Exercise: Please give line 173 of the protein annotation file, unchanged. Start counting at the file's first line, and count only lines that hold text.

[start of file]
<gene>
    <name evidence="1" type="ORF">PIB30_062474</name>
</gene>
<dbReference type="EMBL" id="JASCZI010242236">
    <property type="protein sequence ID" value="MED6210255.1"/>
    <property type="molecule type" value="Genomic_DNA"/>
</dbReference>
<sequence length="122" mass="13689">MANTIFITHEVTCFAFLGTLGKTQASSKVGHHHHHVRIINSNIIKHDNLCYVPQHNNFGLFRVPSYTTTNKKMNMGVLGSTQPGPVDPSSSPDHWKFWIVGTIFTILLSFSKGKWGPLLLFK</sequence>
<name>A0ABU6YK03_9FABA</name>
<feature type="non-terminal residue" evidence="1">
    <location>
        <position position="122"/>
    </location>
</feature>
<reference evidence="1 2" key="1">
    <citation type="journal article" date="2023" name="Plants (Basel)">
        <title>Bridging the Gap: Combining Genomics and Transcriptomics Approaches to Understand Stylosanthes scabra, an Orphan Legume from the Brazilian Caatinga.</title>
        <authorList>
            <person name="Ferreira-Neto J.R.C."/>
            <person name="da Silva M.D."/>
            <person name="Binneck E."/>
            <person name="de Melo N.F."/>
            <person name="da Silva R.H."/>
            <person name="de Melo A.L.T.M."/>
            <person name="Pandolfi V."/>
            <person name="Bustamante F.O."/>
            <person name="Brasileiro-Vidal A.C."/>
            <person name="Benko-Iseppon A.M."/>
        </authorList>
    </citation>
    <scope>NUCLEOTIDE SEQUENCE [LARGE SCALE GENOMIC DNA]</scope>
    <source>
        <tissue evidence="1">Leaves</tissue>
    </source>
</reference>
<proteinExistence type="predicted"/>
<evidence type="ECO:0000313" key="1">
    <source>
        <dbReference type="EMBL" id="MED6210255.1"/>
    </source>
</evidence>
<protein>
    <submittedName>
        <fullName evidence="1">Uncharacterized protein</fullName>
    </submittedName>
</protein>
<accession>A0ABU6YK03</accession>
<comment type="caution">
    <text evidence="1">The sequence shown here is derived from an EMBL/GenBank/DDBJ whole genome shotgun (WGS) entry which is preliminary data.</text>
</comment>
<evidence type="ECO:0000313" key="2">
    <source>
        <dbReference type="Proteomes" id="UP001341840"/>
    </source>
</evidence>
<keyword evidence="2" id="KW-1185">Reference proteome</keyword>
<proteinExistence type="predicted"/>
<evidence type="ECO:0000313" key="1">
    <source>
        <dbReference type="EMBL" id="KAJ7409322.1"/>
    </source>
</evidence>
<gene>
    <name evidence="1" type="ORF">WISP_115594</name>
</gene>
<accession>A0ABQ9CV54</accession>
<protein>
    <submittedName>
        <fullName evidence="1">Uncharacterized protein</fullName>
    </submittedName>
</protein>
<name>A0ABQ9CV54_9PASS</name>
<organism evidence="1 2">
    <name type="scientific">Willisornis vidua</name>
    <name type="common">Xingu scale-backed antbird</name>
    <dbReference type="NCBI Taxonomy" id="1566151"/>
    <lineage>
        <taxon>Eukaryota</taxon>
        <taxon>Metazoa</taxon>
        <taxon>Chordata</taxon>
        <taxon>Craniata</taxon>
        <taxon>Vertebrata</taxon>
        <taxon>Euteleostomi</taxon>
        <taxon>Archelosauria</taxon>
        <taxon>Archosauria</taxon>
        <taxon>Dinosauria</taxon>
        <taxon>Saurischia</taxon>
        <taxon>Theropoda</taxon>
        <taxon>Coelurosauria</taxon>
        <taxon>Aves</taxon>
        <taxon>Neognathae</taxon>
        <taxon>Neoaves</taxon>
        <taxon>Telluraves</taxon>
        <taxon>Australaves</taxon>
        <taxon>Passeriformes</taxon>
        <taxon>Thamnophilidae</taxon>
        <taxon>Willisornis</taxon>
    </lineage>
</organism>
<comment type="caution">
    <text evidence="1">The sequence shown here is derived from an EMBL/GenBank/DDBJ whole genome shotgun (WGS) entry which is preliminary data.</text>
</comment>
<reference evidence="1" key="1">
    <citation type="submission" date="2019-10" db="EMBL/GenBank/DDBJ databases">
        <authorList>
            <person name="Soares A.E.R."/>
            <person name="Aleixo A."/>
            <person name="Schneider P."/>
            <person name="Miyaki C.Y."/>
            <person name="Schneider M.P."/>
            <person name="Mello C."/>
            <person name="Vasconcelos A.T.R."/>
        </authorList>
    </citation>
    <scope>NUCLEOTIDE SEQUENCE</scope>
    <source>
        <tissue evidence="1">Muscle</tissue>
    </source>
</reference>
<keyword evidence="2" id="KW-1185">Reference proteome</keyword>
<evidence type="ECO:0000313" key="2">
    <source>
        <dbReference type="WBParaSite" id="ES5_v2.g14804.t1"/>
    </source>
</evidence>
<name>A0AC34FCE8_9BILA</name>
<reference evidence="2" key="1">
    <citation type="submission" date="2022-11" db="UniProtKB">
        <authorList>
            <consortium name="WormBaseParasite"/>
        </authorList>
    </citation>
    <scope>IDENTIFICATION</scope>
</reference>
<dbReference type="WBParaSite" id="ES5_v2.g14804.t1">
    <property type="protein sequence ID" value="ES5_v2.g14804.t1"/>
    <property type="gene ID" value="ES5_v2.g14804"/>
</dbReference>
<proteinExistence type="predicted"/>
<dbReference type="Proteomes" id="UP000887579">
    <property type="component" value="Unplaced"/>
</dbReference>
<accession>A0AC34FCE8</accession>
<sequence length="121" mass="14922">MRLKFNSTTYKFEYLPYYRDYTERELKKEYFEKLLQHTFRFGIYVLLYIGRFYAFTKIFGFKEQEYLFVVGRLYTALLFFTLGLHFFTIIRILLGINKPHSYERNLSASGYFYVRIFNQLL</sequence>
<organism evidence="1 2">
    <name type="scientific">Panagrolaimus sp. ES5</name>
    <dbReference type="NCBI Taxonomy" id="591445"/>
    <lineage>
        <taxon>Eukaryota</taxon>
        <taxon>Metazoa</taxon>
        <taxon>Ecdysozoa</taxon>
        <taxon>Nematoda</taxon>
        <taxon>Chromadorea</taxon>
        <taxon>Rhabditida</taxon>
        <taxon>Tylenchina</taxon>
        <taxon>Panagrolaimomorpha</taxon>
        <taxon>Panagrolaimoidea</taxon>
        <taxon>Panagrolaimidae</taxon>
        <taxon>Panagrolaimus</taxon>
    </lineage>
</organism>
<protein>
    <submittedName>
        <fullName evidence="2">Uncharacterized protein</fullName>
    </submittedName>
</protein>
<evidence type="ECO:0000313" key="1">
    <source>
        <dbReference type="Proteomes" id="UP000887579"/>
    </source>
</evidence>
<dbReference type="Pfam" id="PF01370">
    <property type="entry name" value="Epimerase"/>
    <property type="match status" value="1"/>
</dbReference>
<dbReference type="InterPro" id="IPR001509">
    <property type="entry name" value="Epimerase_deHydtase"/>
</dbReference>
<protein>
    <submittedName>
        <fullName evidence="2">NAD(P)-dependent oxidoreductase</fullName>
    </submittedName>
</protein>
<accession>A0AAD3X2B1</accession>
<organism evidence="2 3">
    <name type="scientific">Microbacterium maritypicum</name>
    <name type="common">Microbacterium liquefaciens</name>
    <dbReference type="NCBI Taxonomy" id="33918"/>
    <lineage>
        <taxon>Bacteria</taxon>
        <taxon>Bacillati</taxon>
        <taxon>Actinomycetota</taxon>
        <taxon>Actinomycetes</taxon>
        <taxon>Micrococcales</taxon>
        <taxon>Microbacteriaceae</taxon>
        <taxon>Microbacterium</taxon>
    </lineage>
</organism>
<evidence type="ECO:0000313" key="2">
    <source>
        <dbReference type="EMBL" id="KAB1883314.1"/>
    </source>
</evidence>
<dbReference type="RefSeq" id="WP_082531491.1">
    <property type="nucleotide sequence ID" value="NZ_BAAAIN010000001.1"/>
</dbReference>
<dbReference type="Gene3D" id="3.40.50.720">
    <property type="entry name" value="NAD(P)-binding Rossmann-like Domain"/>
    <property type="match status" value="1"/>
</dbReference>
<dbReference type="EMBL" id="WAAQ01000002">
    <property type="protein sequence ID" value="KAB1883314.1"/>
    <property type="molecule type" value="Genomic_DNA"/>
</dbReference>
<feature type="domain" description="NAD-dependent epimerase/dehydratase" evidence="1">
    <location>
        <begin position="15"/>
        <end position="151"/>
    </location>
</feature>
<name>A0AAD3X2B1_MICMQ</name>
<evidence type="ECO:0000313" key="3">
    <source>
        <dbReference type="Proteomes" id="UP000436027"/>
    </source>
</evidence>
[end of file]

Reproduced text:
    <property type="entry name" value="Epimerase"/>